Daisy Myers was dubbed as the “Rosa Parks of the North” because she and her family refused to leave their home, which was in a white neighborhood in Levittown, Bucks County in August 1957. She was an educator and her husband, William, was an engineer. They wanted a bigger home for their family of three children, but their neighbors mobilized and tried to force them to leave through intimidation, harassment, vandalism and racist taunts being directed at them for weeks.
Myers, a former school principal in York, Pennsylvania died on Dec. 5. She was 86.
The Myers moved into Bucks County Home on the same day that the U.S. troops enforced the integration of Little Rock High School in Arkansas. The rioting, which ensued, was tolerated by local law enforcement. The harassment came to an end under the orders of then-Gov. George Leader who sent in state troopers and after a court injunction was issued.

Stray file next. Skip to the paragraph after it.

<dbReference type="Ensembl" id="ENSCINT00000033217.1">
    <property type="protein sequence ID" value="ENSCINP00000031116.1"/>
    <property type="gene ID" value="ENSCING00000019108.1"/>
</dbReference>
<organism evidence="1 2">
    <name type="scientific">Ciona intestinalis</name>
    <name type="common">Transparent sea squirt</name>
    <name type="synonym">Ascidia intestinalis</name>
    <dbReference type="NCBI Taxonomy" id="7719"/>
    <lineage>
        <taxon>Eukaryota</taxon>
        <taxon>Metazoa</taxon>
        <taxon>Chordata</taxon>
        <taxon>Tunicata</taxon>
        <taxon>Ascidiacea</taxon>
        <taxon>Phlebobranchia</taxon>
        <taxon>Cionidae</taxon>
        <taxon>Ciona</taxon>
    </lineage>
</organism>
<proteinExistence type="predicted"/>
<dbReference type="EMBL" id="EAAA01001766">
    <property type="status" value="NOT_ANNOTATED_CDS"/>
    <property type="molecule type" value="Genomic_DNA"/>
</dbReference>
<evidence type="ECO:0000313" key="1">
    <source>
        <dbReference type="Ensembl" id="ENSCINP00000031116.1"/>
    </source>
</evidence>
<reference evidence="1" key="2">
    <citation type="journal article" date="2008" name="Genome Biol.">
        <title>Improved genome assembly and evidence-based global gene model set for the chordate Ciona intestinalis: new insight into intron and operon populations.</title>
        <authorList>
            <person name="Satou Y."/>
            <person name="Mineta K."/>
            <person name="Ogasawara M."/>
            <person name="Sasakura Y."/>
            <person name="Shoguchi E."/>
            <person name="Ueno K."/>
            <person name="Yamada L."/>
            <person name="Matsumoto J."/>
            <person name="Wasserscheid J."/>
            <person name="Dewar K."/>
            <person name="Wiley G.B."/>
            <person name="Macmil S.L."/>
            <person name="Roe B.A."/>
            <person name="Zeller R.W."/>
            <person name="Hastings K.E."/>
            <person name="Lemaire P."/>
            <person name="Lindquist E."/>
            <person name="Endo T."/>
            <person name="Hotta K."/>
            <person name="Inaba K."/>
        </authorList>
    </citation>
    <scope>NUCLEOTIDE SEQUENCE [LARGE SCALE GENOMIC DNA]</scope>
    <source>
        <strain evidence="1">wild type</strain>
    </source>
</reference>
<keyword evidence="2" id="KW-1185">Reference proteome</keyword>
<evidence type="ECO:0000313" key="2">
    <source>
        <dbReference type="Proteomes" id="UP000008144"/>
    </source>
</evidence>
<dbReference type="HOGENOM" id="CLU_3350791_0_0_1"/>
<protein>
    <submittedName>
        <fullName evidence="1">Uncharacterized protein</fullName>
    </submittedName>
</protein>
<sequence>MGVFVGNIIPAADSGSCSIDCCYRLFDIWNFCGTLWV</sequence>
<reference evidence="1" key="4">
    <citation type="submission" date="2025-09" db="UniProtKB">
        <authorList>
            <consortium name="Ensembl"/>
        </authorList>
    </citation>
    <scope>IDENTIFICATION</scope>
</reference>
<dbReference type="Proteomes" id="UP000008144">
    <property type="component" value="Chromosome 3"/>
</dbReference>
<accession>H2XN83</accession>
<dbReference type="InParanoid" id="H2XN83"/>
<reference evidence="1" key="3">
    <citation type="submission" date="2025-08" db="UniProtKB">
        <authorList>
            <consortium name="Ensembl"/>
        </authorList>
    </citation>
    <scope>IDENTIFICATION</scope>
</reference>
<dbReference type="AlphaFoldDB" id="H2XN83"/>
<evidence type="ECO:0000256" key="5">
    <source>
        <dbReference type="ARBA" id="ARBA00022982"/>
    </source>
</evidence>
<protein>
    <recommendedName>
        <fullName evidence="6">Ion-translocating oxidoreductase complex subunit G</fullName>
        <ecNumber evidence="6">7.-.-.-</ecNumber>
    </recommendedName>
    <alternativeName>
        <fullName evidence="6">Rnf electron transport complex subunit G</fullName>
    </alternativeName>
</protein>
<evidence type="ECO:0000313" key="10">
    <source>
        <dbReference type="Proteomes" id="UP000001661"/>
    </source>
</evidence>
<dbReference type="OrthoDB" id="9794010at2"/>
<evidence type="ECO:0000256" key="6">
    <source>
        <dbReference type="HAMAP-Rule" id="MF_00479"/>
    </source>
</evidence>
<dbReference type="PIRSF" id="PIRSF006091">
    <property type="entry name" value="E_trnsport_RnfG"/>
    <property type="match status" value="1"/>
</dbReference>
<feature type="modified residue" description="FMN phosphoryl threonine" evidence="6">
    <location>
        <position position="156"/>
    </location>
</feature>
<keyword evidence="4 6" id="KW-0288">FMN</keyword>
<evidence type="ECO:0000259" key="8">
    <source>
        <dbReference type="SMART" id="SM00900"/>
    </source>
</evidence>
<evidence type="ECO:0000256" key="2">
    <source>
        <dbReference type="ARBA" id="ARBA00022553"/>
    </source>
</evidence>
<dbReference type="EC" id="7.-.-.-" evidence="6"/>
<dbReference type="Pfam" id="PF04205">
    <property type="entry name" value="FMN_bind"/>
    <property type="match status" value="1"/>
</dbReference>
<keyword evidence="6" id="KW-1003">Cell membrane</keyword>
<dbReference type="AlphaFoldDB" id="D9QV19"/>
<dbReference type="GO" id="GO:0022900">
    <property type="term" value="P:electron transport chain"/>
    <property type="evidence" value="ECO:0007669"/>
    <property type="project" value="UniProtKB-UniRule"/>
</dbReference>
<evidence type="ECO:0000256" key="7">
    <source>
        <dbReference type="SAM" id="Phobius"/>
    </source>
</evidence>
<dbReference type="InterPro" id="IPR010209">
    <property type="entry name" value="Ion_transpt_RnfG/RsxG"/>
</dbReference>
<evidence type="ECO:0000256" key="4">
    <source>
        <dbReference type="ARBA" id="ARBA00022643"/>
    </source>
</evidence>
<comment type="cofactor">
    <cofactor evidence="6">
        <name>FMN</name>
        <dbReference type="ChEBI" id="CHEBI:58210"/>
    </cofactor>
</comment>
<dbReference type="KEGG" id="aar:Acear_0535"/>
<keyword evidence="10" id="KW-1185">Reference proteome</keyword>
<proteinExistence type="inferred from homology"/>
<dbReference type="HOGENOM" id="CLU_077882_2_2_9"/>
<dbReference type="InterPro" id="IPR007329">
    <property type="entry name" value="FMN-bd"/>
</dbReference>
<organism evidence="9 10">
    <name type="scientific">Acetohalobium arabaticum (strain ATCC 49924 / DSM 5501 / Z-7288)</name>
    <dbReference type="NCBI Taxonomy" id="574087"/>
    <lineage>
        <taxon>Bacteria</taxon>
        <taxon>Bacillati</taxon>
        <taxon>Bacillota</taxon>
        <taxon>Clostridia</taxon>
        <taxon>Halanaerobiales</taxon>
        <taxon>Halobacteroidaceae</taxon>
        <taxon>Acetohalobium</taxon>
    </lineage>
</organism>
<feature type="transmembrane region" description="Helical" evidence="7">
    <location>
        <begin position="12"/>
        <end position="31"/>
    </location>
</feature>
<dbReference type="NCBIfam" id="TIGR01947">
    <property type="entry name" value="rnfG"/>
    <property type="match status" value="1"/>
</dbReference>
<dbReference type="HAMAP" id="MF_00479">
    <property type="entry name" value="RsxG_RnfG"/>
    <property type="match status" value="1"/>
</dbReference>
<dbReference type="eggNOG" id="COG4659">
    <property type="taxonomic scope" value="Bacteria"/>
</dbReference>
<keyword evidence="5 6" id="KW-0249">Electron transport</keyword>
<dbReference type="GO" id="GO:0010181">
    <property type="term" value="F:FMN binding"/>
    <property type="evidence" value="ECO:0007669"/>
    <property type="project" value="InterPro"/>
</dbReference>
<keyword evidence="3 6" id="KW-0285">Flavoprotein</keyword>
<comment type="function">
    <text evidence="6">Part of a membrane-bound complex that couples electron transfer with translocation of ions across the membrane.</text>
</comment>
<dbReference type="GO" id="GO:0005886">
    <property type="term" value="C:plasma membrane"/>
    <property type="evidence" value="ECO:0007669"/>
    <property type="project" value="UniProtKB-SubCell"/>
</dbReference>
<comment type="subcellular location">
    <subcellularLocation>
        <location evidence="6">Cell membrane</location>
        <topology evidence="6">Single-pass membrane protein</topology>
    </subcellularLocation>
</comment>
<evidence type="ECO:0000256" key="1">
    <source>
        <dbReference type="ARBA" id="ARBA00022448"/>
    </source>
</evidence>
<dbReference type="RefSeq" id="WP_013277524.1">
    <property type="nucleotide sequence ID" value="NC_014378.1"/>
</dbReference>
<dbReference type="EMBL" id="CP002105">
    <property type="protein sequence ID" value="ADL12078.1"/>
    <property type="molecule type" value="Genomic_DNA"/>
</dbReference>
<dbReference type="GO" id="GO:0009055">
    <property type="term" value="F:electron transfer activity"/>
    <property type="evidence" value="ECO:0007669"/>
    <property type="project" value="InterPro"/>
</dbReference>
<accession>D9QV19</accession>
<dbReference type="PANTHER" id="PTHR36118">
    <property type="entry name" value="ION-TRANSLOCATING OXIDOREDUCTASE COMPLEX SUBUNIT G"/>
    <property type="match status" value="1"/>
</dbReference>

The Myerses received national attention over their treatment. However, she never became bitter over what happened. The family remained in Levittown for five more years before moving to York. She wrote a book about the ordeal, “Sticks and Stones.”
Myers returned in 2003 to attend an exhibit, “Levittown: A Home of our Own” at the James A. Michener Art Museum in Dolyestown that showcased the development.
“I remember well the bad days and nights,” she said at the time. “But I also remember the good days, the good people and their good deeds.”
Services were held Dec. 10 at Unitarian Universalist Congregation of York, 925 S. George St.
The Philadelphia Daily News contributed to this report.